"Sunflowers in Blue Vase", oil on canvas 24x36"
April 1979, “Chromatic Expressionism” . . . Is the name I have given a new idea in painting where I use expressively developed subject matter subordinated to the sensation of a single color. The example of this idea occurs in a series of twelve paintings where a single color is used for each one and each is capable of standing alone as a complete, individual, expressive statement. Since each of the twelve paintings is developed in a different color, all twelve may be combined to provide the visual experience of a single painting involving a twelve-color spectrum: red, red-orange, yellow, yellow-green, green, blue-green, blue, blue-violet, violet, and red-violet.
The impetus for this idea arose in my interest in the visual impact of a single color in chromatic abstractionist painting. However, I was intrigued with the possibilities of taking chromatic abstraction a step further by including expressive imagery with the impact of color. This led to experiments that resulted in “Red Painting No 1”. Next came the other two primary colors, then the tertiary colors. As an extension of the thinking behind chromatic abstraction, my goal here was to achieve a high degree of personal expression added to the sensation of a single color, which dominates each painting. In every case, paint was applied spontaneously in developing ideas concerning the human figure. In this way, expressively developed subject matter is combined with the dynamics of composition. These are intentional references to traditional esthetics in contrast to the opposite intentions of chromatic abstraction. (It is for this reason that I call my new work chromatic expressionism to distinguish it from chromatic abstraction.)
The deliberately expressive application of paint on the canvas is essential to the feelings I wish to convey. Moreover, the use of the human figure as imagery rather than the use of totally abstract shapes is necessary as a personal statement. Of course, dynamic composition is required for the effective communication of these ideas and, feelings. But to fulfill the idea of chromatic expressionism, all of this had to be subordinated to the sensation of color, which in turn had to related to the idea and feeling of each painting. The series of twelve paintings presented other challenges. One of these was to carry out a central theme throughout all twelve paintings and to make smooth, gradual transitions from one painting to another so that each painting relates to the next in terms of content and with no sudden or abrupt differences in value contrasts or intensity of color between adjacent paintings. My meeting this challenge it was possible to make all twelve paintings work together as a whole, single statement in addition to the capability of any one of them being removed from the series for viewing as an individual statement on its own.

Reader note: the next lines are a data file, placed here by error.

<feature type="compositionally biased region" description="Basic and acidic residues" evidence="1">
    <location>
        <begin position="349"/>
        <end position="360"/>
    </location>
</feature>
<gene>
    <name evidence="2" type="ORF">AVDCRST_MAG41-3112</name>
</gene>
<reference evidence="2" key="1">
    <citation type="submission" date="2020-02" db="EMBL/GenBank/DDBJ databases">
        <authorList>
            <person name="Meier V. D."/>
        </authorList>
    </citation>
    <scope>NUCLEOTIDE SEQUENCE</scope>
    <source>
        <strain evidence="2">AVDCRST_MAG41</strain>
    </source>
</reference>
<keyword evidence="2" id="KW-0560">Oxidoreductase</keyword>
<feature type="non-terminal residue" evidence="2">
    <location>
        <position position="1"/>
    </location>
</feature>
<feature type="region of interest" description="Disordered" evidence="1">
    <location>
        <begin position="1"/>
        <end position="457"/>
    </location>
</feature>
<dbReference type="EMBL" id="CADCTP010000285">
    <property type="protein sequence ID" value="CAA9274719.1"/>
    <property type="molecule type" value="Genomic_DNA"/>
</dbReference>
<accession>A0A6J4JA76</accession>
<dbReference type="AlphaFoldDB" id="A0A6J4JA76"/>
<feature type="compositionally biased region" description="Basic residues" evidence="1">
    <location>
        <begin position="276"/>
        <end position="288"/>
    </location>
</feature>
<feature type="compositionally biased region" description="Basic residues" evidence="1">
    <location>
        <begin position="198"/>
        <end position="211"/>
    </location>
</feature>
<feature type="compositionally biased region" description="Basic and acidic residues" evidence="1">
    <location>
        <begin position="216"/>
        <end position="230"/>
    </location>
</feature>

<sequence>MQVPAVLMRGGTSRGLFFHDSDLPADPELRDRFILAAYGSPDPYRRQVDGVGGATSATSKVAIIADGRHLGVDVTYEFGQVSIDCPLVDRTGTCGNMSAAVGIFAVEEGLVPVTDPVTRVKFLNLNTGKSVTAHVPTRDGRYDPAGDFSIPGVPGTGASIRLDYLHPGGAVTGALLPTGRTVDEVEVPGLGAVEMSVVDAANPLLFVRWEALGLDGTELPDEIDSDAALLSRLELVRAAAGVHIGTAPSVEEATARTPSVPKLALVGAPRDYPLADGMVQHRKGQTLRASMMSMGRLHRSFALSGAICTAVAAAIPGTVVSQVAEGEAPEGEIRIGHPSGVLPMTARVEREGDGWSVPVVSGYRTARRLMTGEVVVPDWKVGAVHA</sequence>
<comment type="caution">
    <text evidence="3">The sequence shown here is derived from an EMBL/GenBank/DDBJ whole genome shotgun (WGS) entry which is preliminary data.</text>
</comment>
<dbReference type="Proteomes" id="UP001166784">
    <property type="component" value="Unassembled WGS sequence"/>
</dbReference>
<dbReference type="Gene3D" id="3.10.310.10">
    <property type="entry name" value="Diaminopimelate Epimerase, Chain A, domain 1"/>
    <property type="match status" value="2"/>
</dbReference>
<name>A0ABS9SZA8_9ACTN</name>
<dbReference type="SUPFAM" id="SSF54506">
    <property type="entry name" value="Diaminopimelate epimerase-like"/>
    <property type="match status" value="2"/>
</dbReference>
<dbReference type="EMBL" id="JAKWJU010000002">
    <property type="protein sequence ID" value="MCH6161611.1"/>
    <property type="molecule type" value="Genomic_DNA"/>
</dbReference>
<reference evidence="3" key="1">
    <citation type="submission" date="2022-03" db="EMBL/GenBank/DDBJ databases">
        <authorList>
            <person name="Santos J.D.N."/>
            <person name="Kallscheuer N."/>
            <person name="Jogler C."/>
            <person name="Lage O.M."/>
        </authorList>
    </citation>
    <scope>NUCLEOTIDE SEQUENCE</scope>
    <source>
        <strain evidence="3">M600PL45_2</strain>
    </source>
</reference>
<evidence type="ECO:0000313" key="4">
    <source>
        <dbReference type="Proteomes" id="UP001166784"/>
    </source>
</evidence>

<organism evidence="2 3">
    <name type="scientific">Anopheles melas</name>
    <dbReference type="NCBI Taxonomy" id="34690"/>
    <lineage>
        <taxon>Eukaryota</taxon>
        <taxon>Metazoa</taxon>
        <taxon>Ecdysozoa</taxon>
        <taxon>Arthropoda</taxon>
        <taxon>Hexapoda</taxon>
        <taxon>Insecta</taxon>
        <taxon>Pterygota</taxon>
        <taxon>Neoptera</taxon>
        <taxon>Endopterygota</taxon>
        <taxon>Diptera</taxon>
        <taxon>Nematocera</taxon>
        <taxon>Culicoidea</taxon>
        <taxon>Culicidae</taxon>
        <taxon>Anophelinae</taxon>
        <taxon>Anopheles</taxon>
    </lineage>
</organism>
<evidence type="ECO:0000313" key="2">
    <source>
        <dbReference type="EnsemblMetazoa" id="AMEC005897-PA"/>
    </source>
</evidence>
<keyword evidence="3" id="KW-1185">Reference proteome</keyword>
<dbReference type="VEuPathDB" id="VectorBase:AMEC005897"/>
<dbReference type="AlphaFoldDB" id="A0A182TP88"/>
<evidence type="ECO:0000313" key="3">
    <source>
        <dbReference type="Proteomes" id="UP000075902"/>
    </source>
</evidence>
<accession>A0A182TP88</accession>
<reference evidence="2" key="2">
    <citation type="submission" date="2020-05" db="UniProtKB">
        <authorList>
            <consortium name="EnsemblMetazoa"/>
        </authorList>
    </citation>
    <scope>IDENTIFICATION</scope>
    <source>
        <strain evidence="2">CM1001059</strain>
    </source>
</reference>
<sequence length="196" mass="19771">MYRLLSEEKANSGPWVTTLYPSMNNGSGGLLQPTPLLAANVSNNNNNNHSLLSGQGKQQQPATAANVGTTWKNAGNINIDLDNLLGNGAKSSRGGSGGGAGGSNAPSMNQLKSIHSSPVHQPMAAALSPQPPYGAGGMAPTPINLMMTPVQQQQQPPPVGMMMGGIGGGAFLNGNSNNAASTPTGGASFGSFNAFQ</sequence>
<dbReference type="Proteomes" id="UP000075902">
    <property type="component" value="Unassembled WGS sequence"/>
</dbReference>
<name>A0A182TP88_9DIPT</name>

As in the case with other forms of color field painting, the size of a chromatic expressionistic painting is important so that the color may make the most imposing statement possible. However, with specific imagery as subject matter, it was necessary to hold size down to a maximum that avoid ungainly distortions. On the other hand, the size of each canvas had to be large enough to allow color to dominate the viewer’s senses without dwarfing the subject matter. In addition to these considerations, the series of twelve paintings required that each one be the same size and format in order to present a uniform whole. These requirements were met by experiments that led to a horizontal format and optimum dimensions of 48 x 66 inches for each painting. After the series was started in October 1976, I received a Ford Foundation grant to continue its development. I completed the series in December 1978.